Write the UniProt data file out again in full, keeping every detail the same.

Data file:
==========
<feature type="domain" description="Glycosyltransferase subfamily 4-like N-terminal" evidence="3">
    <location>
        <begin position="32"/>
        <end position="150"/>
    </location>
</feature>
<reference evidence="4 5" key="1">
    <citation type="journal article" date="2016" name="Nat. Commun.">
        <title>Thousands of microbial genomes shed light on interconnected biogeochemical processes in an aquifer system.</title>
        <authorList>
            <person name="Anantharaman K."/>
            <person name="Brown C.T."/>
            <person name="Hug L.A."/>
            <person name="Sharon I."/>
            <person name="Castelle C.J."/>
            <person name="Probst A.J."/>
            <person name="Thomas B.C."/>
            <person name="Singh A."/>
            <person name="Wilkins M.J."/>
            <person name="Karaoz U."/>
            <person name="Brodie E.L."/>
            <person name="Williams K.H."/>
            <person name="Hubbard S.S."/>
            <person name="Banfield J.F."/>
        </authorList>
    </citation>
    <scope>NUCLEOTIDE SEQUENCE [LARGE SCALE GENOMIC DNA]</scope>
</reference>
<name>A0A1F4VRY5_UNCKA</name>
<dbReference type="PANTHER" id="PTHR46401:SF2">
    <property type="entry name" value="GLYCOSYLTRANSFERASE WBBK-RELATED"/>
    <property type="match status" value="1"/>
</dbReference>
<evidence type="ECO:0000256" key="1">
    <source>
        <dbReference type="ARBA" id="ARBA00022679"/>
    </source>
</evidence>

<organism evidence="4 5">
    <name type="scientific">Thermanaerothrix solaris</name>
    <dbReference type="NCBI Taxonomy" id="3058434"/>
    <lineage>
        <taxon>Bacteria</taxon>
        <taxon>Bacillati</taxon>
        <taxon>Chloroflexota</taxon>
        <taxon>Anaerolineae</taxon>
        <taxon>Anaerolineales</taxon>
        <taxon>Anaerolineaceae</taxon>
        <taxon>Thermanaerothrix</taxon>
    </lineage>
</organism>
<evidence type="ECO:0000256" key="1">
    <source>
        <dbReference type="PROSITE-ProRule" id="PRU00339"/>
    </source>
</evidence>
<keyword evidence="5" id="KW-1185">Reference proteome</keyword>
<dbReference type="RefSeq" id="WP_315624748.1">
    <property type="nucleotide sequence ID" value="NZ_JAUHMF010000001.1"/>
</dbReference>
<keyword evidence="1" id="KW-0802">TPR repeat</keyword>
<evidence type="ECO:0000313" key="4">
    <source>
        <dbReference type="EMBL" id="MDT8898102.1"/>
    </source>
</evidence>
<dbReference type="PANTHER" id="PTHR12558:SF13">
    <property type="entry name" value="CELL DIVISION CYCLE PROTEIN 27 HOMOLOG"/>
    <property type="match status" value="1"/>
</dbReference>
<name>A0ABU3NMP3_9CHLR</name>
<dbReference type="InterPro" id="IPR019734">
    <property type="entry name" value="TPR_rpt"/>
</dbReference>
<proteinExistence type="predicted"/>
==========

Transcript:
<feature type="domain" description="Glycosyltransferase subfamily 4-like N-terminal" evidence="3">
    <location>
        <begin position="32"/>
        <end position="150"/>
    </location>
</feature>
<reference evidence="4 5" key="1">
    <citation type="journal article" date="2016" name="Nat. Commun.">
        <title>Thousands of microbial genomes shed light on interconnected biogeochemical processes in an aquifer system.</title>
        <authorList>
            <person name="Anantharaman K."/>
            <person name="Brown C.T."/>
            <person name="Hug L.A."/>
            <person name="Sharon I."/>
            <person name="Castelle C.J."/>
            <person name="Probst A.J."/>
            <person name="Thomas B.C."/>
            <person name="Singh A."/>
            <person name="Wilkins M.J."/>
            <person name="Karaoz U."/>
            <person name="Brodie E.L."/>
            <person name="Williams K.H."/>
            <person name="Hubbard S.S."/>
            <person name="Banfield J.F."/>
        </authorList>
    </citation>
    <scope>NUCLEOTIDE SEQUENCE [LARGE SCALE GENOMIC DNA]</scope>
</reference>
<name>A0A1F4VRY5_UNCKA</name>
<dbReference type="PANTHER" id="PTHR46401:SF2">
    <property type="entry name" value="GLYCOSYLTRANSFERASE WBBK-RELATED"/>
    <property type="match status" value="1"/>
</dbReference>
<evidence type="ECO:0000256" key="1">
    <source>
        <dbReference type="ARBA" id="ARBA00022679"/>
    </source>
</evidence>

<organism evidence="4 5">
    <name type="scientific">Thermanaerothrix solaris</name>
    <dbReference type="NCBI Taxonomy" id="3058434"/>
    <lineage>
        <taxon>Bacteria</taxon>
        <taxon>Bacillati</taxon>
        <taxon>Chloroflexota</taxon>
        <taxon>Anaerolineae</taxon>
        <taxon>Anaerolineales</taxon>
        <taxon>Anaerolineaceae</taxon>
        <taxon>Thermanaerothrix</taxon>
    </lineage>
</organism>
<evidence type="ECO:0000256" key="1">
    <source>
        <dbReference type="PROSITE-ProRule" id="PRU00339"/>
    </source>
</evidence>
<keyword evidence="5" id="KW-1185">Reference proteome</keyword>
<dbReference type="RefSeq" id="WP_315624748.1">
    <property type="nucleotide sequence ID" value="NZ_JAUHMF010000001.1"/>
</dbReference>
<keyword evidence="1" id="KW-0802">TPR repeat</keyword>
<evidence type="ECO:0000313" key="4">
    <source>
        <dbReference type="EMBL" id="MDT8898102.1"/>
    </source>
</evidence>
<dbReference type="PANTHER" id="PTHR12558:SF13">
    <property type="entry name" value="CELL DIVISION CYCLE PROTEIN 27 HOMOLOG"/>
    <property type="match status" value="1"/>
</dbReference>
<name>A0ABU3NMP3_9CHLR</name>
<dbReference type="InterPro" id="IPR019734">
    <property type="entry name" value="TPR_rpt"/>
</dbReference>
<proteinExistence type="predicted"/>